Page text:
Accent pride

It wasn’t until I went to university that I realised I even had an accent in my native language. It was the first proper excursion out of my bubble of home, and it was quite a realisation. It’s always a surprise awakening when you realise that you carry these geographical and social markers that you are barely aware of as a youngster.

As a young English assistant in Austria, I could barely escape it – I strove to tone down the Midlands low diphthongs (like ‘oi’ for ‘ai’) when I realised that the kids were starting to pick it up. “Do I really sound like that?” I thought. Even today, this is something I have to be aware of when speaking a foreign language. My natural set of vowels is lower and broader than most of the languages I’ve learnt, and I try to bear that in mind when mapping my own voice across. (Incidentally, it actually helps a lot with Norwegian, which – to my ear – shares a lot of characteristics with my own English accent!) Certainly, the way you speak your native language can create challenges – and opportunities – in your target language.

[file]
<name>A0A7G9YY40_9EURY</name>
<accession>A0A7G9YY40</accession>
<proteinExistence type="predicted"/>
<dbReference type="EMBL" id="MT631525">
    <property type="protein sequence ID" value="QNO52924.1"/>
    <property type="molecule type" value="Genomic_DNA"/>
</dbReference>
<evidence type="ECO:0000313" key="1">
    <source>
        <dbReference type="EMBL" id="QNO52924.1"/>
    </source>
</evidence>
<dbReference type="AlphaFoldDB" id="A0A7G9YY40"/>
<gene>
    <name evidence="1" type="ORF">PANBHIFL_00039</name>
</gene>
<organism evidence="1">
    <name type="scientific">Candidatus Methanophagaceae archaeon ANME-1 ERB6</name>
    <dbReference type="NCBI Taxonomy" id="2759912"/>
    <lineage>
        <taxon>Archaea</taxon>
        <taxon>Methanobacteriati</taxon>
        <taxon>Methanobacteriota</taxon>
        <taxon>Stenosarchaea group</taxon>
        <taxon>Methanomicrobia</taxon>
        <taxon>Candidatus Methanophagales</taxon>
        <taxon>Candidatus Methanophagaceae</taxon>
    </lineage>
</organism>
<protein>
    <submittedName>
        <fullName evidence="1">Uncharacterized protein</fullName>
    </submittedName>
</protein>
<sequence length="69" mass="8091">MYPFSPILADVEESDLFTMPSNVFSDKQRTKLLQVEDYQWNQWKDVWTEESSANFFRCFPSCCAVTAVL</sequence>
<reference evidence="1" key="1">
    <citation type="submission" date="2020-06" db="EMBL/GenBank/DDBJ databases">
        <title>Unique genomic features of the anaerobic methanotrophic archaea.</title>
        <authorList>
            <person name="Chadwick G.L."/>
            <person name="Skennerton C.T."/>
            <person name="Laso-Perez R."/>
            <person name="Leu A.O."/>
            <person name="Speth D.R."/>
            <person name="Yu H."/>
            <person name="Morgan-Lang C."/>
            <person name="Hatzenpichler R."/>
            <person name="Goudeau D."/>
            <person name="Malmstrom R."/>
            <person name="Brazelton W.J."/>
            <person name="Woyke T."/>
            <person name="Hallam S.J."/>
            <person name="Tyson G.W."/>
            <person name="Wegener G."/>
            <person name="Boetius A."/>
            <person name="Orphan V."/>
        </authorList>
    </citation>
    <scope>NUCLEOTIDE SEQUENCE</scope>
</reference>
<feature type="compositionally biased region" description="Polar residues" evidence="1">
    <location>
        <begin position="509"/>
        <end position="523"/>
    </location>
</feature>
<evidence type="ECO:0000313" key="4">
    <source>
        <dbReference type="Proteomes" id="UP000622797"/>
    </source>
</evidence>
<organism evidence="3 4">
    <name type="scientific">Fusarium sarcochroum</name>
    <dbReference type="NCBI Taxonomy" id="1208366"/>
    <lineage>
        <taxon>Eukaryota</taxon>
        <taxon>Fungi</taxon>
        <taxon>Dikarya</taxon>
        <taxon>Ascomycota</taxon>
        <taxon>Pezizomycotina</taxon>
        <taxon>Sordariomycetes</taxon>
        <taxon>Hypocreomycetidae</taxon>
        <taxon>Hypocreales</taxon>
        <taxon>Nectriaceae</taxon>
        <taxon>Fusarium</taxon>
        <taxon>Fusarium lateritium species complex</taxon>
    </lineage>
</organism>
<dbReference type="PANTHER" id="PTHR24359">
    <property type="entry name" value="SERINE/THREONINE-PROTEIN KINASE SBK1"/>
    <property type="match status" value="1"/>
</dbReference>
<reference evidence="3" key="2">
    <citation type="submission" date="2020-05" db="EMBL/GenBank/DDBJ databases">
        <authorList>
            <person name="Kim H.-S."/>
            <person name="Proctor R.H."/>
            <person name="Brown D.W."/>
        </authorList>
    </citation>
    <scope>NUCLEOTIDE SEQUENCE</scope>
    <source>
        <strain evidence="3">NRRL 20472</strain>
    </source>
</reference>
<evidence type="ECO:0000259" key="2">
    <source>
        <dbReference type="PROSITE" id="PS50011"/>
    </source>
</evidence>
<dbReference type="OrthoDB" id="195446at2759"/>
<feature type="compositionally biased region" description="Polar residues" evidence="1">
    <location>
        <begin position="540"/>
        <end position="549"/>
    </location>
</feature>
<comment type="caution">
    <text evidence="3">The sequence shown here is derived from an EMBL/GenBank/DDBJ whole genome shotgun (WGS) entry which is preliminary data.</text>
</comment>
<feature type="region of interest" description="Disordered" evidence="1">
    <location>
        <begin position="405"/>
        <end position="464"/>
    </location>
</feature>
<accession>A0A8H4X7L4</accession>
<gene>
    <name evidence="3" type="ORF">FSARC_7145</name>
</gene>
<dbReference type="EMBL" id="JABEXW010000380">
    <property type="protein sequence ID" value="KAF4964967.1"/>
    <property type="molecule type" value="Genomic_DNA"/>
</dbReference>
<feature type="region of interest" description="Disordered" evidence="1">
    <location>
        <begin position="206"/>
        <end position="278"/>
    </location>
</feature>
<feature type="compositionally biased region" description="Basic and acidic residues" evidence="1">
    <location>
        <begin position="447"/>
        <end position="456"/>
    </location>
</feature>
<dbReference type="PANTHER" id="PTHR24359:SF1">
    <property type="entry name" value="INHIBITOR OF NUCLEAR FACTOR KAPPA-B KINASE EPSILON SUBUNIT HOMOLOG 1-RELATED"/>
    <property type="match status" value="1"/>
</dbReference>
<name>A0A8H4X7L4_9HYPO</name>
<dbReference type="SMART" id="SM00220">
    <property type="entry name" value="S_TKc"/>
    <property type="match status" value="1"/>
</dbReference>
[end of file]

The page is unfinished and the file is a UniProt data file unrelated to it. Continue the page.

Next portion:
But pride in your accent can be a positive act of social defiance in many ways. Personally, I felt slightly ashamed of my Midlands twang for many years. During our formative years, the media drills into us a certain prejudice about accents, and the notion of how people ‘should’ sound. I grew up with my local accent routinely ridiculed on television, for example. Similarly, people in Newcastle and Liverpool have had to put up with countless research studies that position their accents as the ‘least popular’. Shamefully, this speech snobbery continues today.

Don’t worry – be happy

So where does this leave us? The crux of it is, again, that worrying too much about accent in a foreign language is futile. One one hand, it is impossible to escape the fusion of elements when you learn another language. On the other hand, this is where the colour is, the aspects that make you you.

Enjoy the variety, and don’t break your head trying to fit some kind of imagined standard. Your accent – native or target language – is a product of all your life experiences. Be proud of it!

Richard West-Soley aboard the SS Nomadic at Titanic Belfast in July, 2018

Aboard the SS Nomadic at Titanic Belfast

Open mic, ready for your voice

Voice in my head: developing polyglot personalities

If you learn more than one language, there is one question you hear more often than any other: how do you avoid getting mixed up? There are many answers to this. But one key strategy, for me, is developing a distinct voice for each language.